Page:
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RE: Question about Locate Service

From: Hallam-Baker, Phillip <pbaker@verisign.com>
Date: Mon, 21 Jan 2002 07:30:23 -0800
Message-ID: <2F3EC696EAEED311BB2D009027C3F4F40586991F@vhqpostal.verisign.com>
To: "'Yassir Elley - Sun Microsystems'" <Yassir.Elley@sun.com>, stephen.farrell@baltimore.ie, "Hallam-Baker, Phillip" <pbaker@verisign.com>
Cc: www-xkms@w3.org

	I agree from the clients point of view. However from the service
point of view there are many cases in which a service can provide the locate
function without being able to perform validate. To perform validate you
have to have access to the certificate repository and the status
information, that is not needed for locate.

	The main reason locate is there is because without it XKMS forces a
model in which the client depends on the service for trust. While you may be
correct in that being the model to follow, it is not a good strategy to gore
sacred cows like the end to end principle unecessarily.

	For example, say there was an XKMS service that provided locate
service for the Federal Bridge CA on W2K. The part that W2K can't grok is
the locate over cross-certified domains. However the client does have a
pretty complete X.509 stack built in. There might well be a requirement for
the client to do trust processing in the client. So the client fetches a
cert chain using locate and verifies it using the validation path math which
is much easier (in the general case) than the chain location match.

	While you may well be right that the service model is the one to
adopt I see no reason to insist on baking that model into the protocol. XKMS
is going to have to work side by side with X.509/PKIX for many years. 


Phillip Hallam-Baker FBCS C.Eng.
Principal Scientist
VeriSign Inc.
781 245 6996 x227

> -----Original Message-----
> From: Yassir Elley - Sun Microsystems [mailto:Yassir.Elley@sun.com]
> Sent: Friday, January 18, 2002 4:49 PM
> To: stephen.farrell@baltimore.ie; Yassir.Elley@sun.com;
> pbaker@verisign.com
> Cc: www-xkms@w3.org
> Subject: RE: Question about Locate Service
> Phill,
> I am not sure this is a very compelling use case. This would 
> only be useful if 
> the signature did not verify with the public key in the 
> certificate, because
> then the client would save the performance (and monetary) 
> cost of a validation.
> However, in the common case, the signature probably will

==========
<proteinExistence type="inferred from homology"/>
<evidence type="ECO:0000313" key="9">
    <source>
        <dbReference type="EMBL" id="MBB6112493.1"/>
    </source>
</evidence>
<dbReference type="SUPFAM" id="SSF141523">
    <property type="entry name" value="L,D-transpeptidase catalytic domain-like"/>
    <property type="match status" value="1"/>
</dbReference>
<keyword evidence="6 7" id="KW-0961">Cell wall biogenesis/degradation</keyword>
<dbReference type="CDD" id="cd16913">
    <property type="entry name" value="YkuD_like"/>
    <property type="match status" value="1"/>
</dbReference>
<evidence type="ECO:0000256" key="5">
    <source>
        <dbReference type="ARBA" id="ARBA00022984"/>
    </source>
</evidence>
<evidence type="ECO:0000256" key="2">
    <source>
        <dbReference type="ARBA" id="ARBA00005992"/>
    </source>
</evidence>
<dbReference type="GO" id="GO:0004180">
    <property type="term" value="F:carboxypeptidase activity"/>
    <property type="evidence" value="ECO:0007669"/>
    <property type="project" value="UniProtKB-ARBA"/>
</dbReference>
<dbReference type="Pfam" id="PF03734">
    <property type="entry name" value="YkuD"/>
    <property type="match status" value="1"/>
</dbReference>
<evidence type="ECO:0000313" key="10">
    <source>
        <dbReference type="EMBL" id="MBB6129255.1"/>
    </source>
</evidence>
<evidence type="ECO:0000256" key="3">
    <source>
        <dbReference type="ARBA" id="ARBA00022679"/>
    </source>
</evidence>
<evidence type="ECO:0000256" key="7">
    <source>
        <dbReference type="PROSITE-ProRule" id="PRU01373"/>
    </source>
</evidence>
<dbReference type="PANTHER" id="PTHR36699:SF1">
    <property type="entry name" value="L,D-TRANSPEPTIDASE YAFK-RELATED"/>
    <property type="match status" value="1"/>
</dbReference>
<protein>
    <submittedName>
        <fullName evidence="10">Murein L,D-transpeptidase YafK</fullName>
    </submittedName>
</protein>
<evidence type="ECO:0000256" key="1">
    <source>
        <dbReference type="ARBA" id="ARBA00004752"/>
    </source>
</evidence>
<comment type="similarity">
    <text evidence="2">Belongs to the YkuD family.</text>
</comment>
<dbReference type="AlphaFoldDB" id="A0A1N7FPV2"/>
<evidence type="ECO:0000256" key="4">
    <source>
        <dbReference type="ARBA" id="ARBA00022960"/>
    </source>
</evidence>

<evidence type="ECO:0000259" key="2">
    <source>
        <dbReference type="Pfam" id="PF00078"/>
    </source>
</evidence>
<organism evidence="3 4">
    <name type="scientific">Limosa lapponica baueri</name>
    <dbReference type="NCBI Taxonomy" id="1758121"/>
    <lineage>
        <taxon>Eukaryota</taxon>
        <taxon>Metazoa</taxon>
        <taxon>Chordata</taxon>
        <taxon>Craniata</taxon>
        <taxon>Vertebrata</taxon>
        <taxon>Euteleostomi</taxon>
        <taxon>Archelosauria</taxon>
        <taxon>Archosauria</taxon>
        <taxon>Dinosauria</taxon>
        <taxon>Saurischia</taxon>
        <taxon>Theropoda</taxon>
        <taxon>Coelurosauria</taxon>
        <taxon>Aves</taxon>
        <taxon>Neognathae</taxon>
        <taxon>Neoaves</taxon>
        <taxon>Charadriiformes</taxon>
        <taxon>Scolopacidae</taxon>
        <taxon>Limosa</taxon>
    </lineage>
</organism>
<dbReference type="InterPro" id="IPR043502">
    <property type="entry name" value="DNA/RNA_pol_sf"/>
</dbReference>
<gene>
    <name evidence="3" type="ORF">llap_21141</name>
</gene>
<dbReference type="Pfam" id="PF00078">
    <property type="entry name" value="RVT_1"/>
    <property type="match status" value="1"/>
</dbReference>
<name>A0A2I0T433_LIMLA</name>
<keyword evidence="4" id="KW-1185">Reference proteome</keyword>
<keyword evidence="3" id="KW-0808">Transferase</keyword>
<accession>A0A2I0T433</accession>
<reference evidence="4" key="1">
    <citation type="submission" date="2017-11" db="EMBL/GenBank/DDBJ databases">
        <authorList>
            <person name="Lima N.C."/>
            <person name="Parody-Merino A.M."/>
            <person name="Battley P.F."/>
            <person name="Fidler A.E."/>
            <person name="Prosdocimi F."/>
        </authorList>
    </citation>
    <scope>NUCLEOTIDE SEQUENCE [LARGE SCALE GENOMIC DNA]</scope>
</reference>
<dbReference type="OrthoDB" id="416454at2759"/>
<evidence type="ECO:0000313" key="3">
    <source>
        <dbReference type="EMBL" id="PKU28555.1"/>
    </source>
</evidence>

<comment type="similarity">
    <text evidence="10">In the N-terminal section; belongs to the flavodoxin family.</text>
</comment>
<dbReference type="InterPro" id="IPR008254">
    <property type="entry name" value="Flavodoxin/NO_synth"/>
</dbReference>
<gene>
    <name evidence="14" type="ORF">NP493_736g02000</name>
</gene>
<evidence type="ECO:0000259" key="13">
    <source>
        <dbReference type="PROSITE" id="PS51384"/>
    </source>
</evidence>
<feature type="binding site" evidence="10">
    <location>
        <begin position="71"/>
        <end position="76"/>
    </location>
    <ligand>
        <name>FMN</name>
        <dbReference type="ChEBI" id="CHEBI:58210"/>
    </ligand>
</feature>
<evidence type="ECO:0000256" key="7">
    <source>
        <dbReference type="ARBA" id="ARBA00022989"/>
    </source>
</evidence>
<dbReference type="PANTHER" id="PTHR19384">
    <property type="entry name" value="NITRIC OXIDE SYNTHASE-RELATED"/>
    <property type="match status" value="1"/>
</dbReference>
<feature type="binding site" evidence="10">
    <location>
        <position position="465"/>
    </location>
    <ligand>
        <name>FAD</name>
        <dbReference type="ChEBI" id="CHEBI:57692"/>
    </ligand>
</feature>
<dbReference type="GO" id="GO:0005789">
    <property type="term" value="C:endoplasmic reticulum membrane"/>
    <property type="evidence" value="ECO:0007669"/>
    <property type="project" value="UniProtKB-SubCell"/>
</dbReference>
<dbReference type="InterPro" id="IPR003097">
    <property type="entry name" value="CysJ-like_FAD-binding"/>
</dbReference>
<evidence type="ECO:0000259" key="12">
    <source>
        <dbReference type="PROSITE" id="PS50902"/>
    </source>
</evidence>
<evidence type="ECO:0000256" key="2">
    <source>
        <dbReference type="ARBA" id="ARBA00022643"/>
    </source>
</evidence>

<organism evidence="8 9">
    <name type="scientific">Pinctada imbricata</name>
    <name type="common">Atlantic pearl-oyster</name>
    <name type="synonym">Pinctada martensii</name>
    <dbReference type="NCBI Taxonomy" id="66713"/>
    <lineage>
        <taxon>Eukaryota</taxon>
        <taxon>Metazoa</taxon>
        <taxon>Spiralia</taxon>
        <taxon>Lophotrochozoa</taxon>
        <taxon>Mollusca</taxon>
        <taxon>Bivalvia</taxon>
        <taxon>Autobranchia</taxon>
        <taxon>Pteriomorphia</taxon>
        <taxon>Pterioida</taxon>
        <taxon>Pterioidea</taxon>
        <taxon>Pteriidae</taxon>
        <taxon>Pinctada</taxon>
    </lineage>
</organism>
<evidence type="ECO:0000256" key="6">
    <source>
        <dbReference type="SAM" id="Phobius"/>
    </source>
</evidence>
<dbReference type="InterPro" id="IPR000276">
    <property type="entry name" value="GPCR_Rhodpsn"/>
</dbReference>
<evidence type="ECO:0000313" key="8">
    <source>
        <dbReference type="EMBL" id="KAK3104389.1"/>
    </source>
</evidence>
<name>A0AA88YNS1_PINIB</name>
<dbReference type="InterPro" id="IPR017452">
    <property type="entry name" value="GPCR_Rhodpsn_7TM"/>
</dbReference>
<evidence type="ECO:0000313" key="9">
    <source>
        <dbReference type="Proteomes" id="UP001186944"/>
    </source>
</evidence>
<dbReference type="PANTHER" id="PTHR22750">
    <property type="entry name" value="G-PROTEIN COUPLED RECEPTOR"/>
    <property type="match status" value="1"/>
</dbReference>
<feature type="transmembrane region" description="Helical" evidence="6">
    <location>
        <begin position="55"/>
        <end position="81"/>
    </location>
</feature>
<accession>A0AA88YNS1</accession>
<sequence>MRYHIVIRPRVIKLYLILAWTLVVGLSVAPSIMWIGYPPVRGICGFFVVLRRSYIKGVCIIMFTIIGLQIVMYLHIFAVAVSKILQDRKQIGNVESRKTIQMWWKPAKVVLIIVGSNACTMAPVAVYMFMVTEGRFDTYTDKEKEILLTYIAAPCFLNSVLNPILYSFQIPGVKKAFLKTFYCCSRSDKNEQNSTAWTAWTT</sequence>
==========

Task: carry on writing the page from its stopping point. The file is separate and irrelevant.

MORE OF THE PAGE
> verify. So, in the
> common case, the client will be making two calls (a Locate 
> followed by a 
> Validate) and suffering the performance penalty of two calls, 
> two round trips, 
> etc, rather than just making a single Validate call. 
> -Yassir.
> 	Resent-Date: Fri, 18 Jan 2002 11:16:42 -0500 (EST)
> 	Resent-Message-Id: <200201181616.LAA04603@www19.w3.org>
> 	From: "Hallam-Baker, Phillip" <pbaker@verisign.com>
> 	To: "'stephen.farrell@baltimore.ie'" 
> <stephen.farrell@baltimore.ie>, 
> Yassir Elley - Sun Microsystems <Yassir.Elley@sun.com>
> 	Cc: www-xkms@w3.org
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> 	Subject: RE: Question about Locate Service
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	In some circumstances a client may have a key that is trustworthy
	(or whose trustworthiness is not the issue) and merely want to
	have the locate service provide the key information.
	For example a transaction processor may receive a signed message
	with an attached X.509v3 certificate and query the locate service
	to obtain the public key parameters so that the signature
	can be performed.
	It is very likely that you would want to check the signature before
	you do the validation if you are paying a per validation fee.

	> -----Original Message-----
	> From: Stephen Farrell [mailto:stephen.farrell@baltimore.ie]
	> Sent: Friday, January 18, 2002 11:04 AM
	> To: Yassir Elley - Sun Microsystems
	> Cc: www-xkms@w3.org
	> Subject: Re: Question about Locate Service
	> Yassir,
	> I can see two functions that locate can perform. The one you
	> > I could understand if the client asked the Locate service 
	> to return an
	> > X509 certificate or chain of certificates, and then the 
	> client did the
	> > validation himself. Is that the intended usage of the 
	> Locate service?
	> one variant of which is called DPD in the IETF PKIX context 
	> and secondly
	> I can also imagine a client using a locate on a name, getting 
	> a (set of)
	> KeyInfo elements, picking one, and then doing a validate (say
prior to
	> encryption). I'm not sure if others are considering this latter
	> but I think it might be useful.
	> Stephen.
	> -- 
	> ____________________________________________________________
	> Stephen Farrell         				   
	> Baltimore Technologies,   tel: (direct line) +353 1 881 6716
	> 39 Parkgate Street,                     fax: +353 1 881 7000
	> Dublin 8.                mailto:stephen.farrell@baltimore.ie
	> Ireland                             http://www.baltimore.com

Received on Monday, 21 January 2002 10:30:03 UTC

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